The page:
ir. Harini Pattabhiraman

Ornstein Laboratory, room 20
Princetonplein 1, 3584 CC Utrecht
P.O. Box 80 000, 3508 TA Utrecht
The Netherlands
phone: +31(0)30 253 8176
secretariat: +31(0)30 253 2952


Promotor: M. Dijkstra
Employed since 15 July 2013
Funded by FOM

Monte Carlo simulations

The aim of this work is to study the formation of quasicrystals in colloidal systems. Quasicrystals are ordered, non-periodic structures initially discovered in metallic systems. Recently, various quasicrystalline phases have been observed in soft-matter systems like binary nanoparticle mixtures, terblock star polymers, and micellar systems [1]. Theoretical studies have confirmed the presence of photonic band gaps (PBGs) in quasicrystals, which prevent the propagation of light of certain wavelengths. In addition, by virtue of the quasicrystalline structure, these PBGs are found to be less sensitive to structural defects [2]. Colloidal quasicrystals, of sizes in the range of visible light, can result in solar cells with increased photon path length, thereby, increasing the chance of photon absorption. Further, the arrangement of nanoparticles can serve as a plasmonic structure characterized by strong Mie resonance, which can be used to enhance the efficiency of light-trapping in solar cells.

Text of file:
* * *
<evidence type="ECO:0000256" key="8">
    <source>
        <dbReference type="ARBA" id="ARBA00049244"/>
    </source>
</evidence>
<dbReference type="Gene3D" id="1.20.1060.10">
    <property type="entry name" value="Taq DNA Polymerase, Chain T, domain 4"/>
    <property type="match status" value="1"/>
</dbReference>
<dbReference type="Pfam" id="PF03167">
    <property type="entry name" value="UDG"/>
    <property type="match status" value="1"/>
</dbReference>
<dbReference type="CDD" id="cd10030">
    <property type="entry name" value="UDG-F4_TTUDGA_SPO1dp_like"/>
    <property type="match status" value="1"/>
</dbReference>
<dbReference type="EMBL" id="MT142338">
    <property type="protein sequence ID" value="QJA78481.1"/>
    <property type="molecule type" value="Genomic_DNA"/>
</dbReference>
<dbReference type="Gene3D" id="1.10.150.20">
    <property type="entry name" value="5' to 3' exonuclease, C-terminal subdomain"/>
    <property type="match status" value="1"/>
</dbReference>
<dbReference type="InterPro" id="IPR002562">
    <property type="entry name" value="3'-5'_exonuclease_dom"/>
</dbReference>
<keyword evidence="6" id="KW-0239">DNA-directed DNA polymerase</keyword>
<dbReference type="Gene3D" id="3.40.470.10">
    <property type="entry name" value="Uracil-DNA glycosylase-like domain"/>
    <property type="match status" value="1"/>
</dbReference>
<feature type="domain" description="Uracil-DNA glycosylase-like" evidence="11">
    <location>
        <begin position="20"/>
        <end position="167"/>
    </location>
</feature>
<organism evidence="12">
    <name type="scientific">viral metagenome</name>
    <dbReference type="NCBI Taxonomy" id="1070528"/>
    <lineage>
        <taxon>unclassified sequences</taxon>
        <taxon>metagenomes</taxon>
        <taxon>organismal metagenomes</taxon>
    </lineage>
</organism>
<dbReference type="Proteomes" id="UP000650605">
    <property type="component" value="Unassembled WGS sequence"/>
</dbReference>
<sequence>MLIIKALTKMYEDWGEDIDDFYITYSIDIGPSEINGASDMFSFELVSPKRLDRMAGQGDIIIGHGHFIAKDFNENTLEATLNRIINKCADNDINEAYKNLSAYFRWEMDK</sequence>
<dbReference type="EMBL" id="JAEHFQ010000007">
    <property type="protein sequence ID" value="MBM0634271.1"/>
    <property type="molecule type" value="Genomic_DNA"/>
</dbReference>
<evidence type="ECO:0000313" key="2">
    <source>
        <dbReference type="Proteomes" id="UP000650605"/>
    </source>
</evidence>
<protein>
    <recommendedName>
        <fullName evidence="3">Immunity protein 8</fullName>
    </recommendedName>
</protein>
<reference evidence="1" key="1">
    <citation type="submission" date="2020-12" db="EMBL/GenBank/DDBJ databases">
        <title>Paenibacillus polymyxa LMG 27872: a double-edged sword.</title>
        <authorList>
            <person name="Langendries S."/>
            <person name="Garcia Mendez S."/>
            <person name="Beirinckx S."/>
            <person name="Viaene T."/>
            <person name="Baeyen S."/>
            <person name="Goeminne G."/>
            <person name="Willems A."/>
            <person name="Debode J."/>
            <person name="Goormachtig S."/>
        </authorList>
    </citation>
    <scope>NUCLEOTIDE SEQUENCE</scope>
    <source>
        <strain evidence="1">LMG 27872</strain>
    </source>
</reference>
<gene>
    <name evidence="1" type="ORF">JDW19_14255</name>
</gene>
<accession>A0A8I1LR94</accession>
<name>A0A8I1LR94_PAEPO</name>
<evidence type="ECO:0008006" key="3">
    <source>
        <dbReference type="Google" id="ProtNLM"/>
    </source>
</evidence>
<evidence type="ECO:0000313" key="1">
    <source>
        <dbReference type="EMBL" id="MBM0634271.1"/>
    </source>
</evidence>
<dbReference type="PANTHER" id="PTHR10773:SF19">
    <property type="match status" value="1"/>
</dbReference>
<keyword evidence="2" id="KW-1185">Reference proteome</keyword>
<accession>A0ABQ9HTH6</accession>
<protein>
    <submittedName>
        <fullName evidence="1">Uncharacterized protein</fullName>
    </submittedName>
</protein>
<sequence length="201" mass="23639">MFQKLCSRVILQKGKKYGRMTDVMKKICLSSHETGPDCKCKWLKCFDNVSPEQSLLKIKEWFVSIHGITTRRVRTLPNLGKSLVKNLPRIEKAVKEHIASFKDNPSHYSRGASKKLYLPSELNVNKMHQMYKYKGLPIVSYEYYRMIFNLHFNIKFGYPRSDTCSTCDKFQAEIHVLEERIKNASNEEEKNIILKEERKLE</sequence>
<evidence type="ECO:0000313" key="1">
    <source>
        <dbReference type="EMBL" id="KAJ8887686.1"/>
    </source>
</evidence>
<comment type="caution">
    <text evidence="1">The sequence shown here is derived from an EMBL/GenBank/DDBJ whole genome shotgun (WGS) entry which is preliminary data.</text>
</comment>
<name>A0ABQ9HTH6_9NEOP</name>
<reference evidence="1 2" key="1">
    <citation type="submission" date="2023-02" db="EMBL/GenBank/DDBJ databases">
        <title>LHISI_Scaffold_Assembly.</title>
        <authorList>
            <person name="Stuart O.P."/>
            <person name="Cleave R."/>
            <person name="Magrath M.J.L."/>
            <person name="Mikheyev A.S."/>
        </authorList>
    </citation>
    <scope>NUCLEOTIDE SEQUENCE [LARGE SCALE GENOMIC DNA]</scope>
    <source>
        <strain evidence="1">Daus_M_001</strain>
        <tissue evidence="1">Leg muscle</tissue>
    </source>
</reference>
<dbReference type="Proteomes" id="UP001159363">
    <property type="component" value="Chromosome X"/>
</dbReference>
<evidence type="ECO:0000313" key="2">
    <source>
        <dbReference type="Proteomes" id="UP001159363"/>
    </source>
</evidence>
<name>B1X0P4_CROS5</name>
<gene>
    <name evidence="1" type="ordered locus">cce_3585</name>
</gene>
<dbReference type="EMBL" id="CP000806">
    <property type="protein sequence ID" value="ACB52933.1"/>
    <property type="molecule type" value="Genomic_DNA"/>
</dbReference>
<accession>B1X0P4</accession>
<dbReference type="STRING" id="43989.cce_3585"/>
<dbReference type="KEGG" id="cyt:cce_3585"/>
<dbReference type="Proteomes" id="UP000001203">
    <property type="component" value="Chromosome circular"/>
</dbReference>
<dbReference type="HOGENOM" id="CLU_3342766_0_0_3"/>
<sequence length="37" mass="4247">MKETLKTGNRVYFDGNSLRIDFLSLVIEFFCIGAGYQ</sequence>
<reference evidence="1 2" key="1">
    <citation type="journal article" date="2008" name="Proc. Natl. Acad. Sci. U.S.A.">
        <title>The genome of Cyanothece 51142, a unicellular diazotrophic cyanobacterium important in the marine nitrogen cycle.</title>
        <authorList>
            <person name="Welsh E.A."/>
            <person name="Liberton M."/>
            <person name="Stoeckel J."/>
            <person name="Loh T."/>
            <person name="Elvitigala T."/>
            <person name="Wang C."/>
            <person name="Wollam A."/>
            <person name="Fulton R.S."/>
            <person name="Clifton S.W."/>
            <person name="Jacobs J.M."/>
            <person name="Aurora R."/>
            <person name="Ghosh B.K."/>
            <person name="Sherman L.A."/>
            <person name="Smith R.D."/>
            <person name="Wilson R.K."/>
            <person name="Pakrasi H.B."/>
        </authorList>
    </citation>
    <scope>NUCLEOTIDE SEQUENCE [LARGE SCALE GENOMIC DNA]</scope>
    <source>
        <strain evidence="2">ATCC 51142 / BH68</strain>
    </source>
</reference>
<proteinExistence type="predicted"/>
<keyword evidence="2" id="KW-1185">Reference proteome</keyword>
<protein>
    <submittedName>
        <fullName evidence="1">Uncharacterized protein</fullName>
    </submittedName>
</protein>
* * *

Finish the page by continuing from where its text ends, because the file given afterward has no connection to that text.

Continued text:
The current project deals with a study of quasicrystalline phases in colloidal systems using Monte Carlo simulations. The challenge is to simulate a system of submicron-sized colloidal particles in order to obtain a quasicrystalline structure in the length scale closer to that of visible light. The systems studied so far are much smaller in size and range from 0.5 nm metallic alloys to 80 nm star polymers. Initially, a quasicrystal forming system of disks is simulated. Then, a phase diagram will be chalked out to study the stability of the obtained quasicrystal. Further, the PBG diagram of this system will be calculated.












Figure 1: (a) Typical configuration of a 12-fold quasiperiodic structure. Inset shows the 12-fold diffraction pattern (b) A zoom in to show more clearly the  random square and triangular tiling

T. Dotera, Isreal J. Chem. 51, 1197 (2011)

K. Ueda, et al., Phys. Rev. B 75, 195122 (2007)